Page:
Despite its bumpy financial results so far this year, some industry experts are impressed. While Gap has “stumbled out of the gate” this year, write Sterne Agee analysts Ike Boruchow and Tom Nikic, it “laid out the initiatives that should drive performance over the long-term. With benefits from omnichannel strategies, responsive supply chain initiatives, seamless inventory management and international growth (particularly China), we believe Gap will continue to drive solid earnings growth over the long-term.”
Gap, which owns Old Navy, Banana Republic, Piper Lime and Athleta in addition to its flagship Gap chain, highlighted its efforts to bridge digital commerce with its physical stores, using mobile technology and personalization.
“As the retail landscape evolves, we continue to deliver on our omni-channel roadmap and focus on owning the shopping experience of the future,” says Glenn Murphy, Gap’s chairman and CEO, in the presentation, which was also webcast.
The company has had a big hit, it says, with its reserve in-store program, generating 500,000 transactions so far, as well as its find in-store and ship-from-store options. And it plans to begin testing a new order-in-store capability in June, which will allow shoppers “instant access to expanded product offerings online.”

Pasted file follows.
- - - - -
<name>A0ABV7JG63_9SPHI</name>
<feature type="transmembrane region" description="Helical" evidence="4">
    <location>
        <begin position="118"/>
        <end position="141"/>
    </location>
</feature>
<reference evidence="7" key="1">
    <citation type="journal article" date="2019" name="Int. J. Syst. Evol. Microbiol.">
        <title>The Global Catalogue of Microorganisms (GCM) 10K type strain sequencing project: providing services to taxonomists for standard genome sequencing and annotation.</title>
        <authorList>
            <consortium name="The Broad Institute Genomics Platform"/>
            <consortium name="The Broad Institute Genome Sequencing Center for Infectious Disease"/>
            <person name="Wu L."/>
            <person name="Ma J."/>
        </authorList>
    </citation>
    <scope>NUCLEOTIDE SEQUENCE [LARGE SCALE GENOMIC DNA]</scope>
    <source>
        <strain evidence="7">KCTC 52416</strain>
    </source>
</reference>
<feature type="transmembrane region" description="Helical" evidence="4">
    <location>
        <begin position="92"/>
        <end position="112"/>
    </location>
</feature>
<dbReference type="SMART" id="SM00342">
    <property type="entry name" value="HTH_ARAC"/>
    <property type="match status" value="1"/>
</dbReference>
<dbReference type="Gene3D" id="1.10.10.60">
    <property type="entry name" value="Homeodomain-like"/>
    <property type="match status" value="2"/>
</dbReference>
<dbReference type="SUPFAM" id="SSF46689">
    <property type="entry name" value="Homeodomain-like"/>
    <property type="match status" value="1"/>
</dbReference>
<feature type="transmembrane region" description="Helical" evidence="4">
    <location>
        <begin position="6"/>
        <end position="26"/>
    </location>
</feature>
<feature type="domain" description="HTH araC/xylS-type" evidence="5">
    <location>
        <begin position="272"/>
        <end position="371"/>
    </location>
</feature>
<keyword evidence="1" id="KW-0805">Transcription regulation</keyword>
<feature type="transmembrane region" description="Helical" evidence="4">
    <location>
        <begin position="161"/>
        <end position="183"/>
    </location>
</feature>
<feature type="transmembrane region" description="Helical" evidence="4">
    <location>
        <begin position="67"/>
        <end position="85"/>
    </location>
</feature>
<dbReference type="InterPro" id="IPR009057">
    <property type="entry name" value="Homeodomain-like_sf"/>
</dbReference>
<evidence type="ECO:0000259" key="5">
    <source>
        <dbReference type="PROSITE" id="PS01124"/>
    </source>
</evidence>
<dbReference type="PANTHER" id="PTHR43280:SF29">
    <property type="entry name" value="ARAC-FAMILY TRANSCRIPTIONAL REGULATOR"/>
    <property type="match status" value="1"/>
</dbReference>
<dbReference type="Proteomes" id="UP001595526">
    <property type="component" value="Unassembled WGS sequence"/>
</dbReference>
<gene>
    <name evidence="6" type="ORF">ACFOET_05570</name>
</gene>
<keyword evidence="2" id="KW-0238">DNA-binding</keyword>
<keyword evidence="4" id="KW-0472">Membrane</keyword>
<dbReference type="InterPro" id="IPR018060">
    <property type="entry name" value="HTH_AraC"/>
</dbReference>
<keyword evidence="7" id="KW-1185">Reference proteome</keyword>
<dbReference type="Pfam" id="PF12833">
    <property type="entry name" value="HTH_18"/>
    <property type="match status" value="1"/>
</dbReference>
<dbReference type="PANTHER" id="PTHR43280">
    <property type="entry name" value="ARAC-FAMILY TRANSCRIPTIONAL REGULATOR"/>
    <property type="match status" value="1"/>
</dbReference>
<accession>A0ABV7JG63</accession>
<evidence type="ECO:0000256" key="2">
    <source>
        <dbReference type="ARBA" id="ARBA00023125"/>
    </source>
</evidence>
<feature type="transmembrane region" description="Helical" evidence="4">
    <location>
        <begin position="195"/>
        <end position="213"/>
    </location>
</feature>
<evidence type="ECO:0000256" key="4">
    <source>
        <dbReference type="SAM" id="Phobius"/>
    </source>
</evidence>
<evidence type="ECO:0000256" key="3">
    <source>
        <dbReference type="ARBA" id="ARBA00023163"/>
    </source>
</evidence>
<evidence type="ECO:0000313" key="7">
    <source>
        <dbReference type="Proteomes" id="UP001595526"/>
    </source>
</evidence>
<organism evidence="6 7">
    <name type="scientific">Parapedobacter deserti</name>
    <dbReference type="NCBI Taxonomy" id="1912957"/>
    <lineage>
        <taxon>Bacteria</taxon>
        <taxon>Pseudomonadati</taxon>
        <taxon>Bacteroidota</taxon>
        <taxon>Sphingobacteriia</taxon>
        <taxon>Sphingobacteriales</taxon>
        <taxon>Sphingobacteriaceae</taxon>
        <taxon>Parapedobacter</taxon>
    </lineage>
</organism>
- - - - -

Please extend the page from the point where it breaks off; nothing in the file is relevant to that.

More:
The biggest stumbling block to converting shopping visits to actual sales, it says, is lack of product availability. “If a customer's desired size/color/style is not available in store, it can be ordered right then and there, resulting in higher conversion,” write the Sterne Agee analysts. “Other initiatives aimed at improving conversion include self-checkout (currently testing in select stores) and greater personalization of e-mail/website presentations.”
Gap says it intends to expand reserve-in-store to all U.S. Gap stores by the end of the second quarter, enabling online and mobile shoppers to reserve clothing at more than 1,000 Gap and Banana Republic stores.
In the global apparel market, valued at about $1.4 trillion, China is the second largest apparel market, and the company says it expects its sales there to reach $1 billion in three years. The company says its aided brand awareness, just 35% in 2010, has risen to 70% there, “and even as high as 80 to 85% in the kids/baby market,” reports Sterne Agee, which estimates the company already has some $400 million in annual sales in China, through its 80 stores and e-commerce efforts.
Separately, the company also says it’s tapped Marissa Webb, known for her work at Club Monaco and J. Crew, as the new creative director/EVP design for its Banana Republic division. It says it intends to invest in her Marissa Webb label, sold at Barneys New York and other high-end stores.